After weeks of debate, Republican leaders failed to garner enough votes to bring the American Health Care Act (AHCA) to the floor for a vote in the U.S. House of Representatives, a stunning defeat for President Donald Trump and Speaker Paul Ryan, R-Wisc., who made the repeal and replacement of the Affordable Care Act (ACA) a centerpiece of the Republican agenda. Speaker Ryan could lose no more than 21 Republicans to pass the legislation as all 194 House Democrats were expected to vote against the bill.
Ultimately, the result was driven by infighting between the Republican Party's conservative wing (the House Freedom Caucus) and the party's moderates, including members of the Tuesday Group, that stymied the legislation. House Freedom Caucus members continued to pressure Speaker Ryan and the White House to include conservative priorities in the legislation, including work requirements for Medicaid beneficiaries and a repeal of the ACA's essential health benefits, to secure their votes. The Freedom Caucus, composed of approximately 30 Republicans, has enough votes to block legislation in the House.
As leadership added provisions to make the bill more conservative for Freedom Caucus members and to address concerns that the original legislation did too little to lower insurance costs, it alienated some of the Republican Party's moderate members, who grew increasingly concerned about the proposed changes' effect on their constituents. A number of state governors also expressed significant concerns about the AHCA.
In the wake of the March 24 defeat, President Trump said that he would allow the ACA to fail on its own and turn to other priorities. Similarly, House Energy and Commerce Committee Chairman Greg Walden, R-Ore., said that the committee, which was responsible for drafting the AHCA along with the House Ways and Means Committee, would not rewrite the bill but instead focus on other healthcare priorities. For the foreseeable future, phase one of ACA repeal and replacement -- reconciliation language -- is off the table. According to House Ways and Means Committee Chairman Kevin Brady, R-Texas, tax reform will be the next priority for congressional action. Nevertheless, Speaker Ryan suggested on March 28 that Republicans may still seek to revive the repeal and replace effort, although he did not discuss details or timing.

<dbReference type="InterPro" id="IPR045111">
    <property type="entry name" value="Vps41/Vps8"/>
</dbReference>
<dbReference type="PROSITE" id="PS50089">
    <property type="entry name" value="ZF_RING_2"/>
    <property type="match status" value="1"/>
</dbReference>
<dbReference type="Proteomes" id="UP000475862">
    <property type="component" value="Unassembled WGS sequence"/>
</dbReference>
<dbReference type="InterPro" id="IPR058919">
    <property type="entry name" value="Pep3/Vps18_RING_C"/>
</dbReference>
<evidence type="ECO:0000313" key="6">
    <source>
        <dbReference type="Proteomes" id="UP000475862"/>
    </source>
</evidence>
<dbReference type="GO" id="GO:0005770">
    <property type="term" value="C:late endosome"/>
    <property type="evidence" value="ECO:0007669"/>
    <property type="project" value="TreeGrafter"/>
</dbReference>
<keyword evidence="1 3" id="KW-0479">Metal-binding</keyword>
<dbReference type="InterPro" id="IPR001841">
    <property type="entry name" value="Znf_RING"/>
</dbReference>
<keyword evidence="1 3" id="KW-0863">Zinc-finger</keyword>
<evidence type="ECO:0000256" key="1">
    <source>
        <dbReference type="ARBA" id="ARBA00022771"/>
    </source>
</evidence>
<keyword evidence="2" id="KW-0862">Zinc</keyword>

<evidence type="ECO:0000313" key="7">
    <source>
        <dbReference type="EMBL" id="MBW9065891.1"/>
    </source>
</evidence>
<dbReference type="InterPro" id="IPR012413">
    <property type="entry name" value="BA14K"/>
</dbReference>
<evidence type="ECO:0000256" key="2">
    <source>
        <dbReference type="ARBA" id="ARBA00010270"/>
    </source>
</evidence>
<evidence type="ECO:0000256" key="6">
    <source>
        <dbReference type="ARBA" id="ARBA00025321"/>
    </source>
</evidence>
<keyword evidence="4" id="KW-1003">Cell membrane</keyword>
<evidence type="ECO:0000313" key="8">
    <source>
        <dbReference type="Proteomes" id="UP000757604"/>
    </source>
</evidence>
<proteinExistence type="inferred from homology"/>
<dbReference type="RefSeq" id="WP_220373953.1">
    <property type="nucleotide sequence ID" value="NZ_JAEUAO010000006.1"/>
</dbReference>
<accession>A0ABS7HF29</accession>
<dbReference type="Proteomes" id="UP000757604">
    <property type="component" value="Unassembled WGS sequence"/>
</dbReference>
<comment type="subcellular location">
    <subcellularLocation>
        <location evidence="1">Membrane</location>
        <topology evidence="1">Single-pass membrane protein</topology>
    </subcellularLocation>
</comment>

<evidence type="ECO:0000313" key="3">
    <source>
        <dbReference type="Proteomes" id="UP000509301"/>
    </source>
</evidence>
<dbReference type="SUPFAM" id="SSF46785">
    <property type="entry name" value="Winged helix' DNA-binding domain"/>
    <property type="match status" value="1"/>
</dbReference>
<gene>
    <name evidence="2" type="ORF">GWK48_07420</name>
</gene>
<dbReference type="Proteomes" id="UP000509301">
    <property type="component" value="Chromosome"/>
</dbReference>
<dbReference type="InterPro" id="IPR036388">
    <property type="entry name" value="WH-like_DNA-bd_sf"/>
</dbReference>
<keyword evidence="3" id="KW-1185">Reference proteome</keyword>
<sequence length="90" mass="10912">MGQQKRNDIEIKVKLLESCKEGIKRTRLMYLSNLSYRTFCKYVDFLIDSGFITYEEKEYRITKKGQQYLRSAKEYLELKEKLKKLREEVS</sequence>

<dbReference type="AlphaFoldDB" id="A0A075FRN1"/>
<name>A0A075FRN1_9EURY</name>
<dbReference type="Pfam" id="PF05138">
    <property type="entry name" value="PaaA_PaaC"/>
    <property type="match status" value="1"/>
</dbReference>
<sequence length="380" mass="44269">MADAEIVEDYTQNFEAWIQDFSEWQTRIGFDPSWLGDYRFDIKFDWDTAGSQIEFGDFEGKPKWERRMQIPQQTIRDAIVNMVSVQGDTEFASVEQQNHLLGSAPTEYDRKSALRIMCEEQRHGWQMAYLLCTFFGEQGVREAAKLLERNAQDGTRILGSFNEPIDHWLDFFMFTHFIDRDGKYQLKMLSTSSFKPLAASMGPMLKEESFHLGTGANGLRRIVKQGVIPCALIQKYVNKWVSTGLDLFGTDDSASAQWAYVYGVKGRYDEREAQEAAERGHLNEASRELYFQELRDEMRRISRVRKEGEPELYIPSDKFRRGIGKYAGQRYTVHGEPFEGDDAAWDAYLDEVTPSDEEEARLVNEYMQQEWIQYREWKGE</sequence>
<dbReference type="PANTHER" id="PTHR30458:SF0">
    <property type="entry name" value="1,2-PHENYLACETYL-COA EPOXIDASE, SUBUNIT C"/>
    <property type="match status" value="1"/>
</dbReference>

Despite President Trump's initial comments indicating that he would let the ACA "explode," the Department of Health and Human Services (HHS) has already taken action on the second prong of repeal and replacement, namely, regulatory and administrative action. For example, President Trump issued an executive order to reduce ACA "regulatory burdens" the day he was inaugurated. Additionally, in February, the Centers for Medicare & Medicaid Services issued a proposed market stabilization rule to support the individual and small group health insurance markets. For more information, please see the Health Matters updates entitled "President Trump Issues Executive Order 13765 on the Affordable Care Act" and "Centers for Medicare & Medicaid Services Releases `Market Stabilization' Proposed Rule; Comments Due March 7." Additionally, the administration is likely to face significant pressure from the insurance industry and other stakeholder groups to continue to act administratively to stabilize the insurance markets.
Phase three of ACA repeal and replacement, negotiated legislation that would require at least 60 votes in the Senate and therefore at least eight Democratic senators in order to pass, is a very distant probability. The White House and some Republicans have indicated that they may be willing to work with Democrats in light of the majority party's inability to work together.